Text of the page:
I was browsing a library for steppers motors when I ran across this line of foreign-looking code:

digitalWrite(enable_pin, (enable_active_state == HIGH) ? LOW : HIGH);

Is this some kind of shortcut to tossing an if statement into a function call? I've never seen this before. What exactly does it do, and what is this particular arrangement of code called?


  • 3
    Google something like "C++ ternary operator". There are many good explanations for that operator online
    – chrisl
    Aug 31, 2022 at 14:42
  • 2
    It could probably have been shortened to this instead: digitalWrite(enable_pin, ! enable_active_state ) ;
    – 6v6gt
    Sep 1, 2022 at 2:58

1 Answer 1


You could look at this as an "if expression", the correct term is "conditional operator" (C++ standard chapter 8.16). Many know it as "ternary operator" because it has three operands. You might already know the "unary operator" with one operand like the negation sign -x, or the "binary operator" with two operands like the addition a + b.

This expression consists of:

  • the first operand
  • the operator ?
  • the second operand
  • the operator :
  • the third operand

The first operator is evaluated and converted (if necessary) into a boolean.

If the result is true, the second operand is evaluated and gives the value of the expression.

If the result is false, the third operand is evaluated and gives the value of the expression.

Only one of the second and third operands is evaluated. This is important, if you use operands with side effects, like function calls can have.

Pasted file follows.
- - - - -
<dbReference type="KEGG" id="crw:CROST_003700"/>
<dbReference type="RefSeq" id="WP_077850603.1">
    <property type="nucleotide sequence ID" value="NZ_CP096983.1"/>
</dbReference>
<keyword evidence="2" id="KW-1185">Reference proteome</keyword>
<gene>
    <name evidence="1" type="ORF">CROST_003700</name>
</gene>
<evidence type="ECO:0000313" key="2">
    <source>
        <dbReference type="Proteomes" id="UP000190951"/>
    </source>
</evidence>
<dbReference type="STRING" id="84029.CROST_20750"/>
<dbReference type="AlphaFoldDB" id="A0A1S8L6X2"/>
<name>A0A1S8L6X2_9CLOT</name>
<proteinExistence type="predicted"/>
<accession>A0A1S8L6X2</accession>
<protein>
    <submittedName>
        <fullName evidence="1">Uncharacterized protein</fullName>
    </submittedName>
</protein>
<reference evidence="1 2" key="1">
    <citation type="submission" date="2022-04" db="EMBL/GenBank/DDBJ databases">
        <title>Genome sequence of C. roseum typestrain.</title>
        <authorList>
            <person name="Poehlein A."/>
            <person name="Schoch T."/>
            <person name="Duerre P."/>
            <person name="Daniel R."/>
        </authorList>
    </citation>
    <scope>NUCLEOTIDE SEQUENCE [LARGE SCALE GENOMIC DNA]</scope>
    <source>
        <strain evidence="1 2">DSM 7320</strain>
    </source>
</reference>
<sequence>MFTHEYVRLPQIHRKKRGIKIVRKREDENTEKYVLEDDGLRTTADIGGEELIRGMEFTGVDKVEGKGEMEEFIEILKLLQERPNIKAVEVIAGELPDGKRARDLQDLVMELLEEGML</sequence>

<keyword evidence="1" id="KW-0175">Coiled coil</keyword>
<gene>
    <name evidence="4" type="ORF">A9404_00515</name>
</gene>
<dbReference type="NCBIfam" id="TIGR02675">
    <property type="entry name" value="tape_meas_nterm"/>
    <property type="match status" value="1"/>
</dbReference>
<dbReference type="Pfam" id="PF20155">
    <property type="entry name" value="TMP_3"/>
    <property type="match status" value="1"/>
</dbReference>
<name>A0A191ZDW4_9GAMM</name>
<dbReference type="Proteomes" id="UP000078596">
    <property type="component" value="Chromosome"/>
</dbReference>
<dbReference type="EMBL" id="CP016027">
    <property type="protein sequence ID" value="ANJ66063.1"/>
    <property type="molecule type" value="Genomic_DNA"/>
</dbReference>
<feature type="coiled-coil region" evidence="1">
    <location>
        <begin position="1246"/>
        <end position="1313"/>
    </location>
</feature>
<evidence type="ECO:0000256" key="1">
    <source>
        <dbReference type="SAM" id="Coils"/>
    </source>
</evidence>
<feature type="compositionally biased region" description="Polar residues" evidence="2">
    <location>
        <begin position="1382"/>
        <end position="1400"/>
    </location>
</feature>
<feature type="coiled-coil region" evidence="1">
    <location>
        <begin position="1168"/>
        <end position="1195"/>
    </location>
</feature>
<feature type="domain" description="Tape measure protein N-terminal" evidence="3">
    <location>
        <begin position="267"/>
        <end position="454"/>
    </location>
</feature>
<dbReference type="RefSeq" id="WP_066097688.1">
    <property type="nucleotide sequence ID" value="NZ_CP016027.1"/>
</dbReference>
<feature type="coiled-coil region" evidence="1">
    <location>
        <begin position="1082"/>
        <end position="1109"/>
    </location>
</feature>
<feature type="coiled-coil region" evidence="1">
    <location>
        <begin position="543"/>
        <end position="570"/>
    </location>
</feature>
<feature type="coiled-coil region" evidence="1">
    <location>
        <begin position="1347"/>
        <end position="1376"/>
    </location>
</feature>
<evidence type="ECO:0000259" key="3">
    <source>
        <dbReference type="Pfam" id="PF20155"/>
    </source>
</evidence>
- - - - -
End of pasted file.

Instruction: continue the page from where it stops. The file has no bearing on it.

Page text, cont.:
This operator is often frowned upon. If used excessively, the source becomes easily unreadable. Many professional code style guide prohibit its use for this reason.

In your case it could have been written more clearly as

if (enable_active_state == HIGH) {
    digitalWrite(enable_pin, LOW);
} else {
    digitalWrite(enable_pin, HIGH);

It outputs the inverted value of the variable enable_active_state at the pin enable_pin.

Experienced Arduino users know that HIGH and LOW are represented in a way that are compatible with boolean values. Boolean inversions can be simpler expressed with the logical negation operator:

digitalWrite(enable_pin, !enable_active_state);

Anyway, the current compilers are commonly smart enough to generate the same machine code for each of the variants. Therefore, please write your source in the best way to express your intention. Anything else is "premature optimization", which is a bad thing. But this is a completely other topic.


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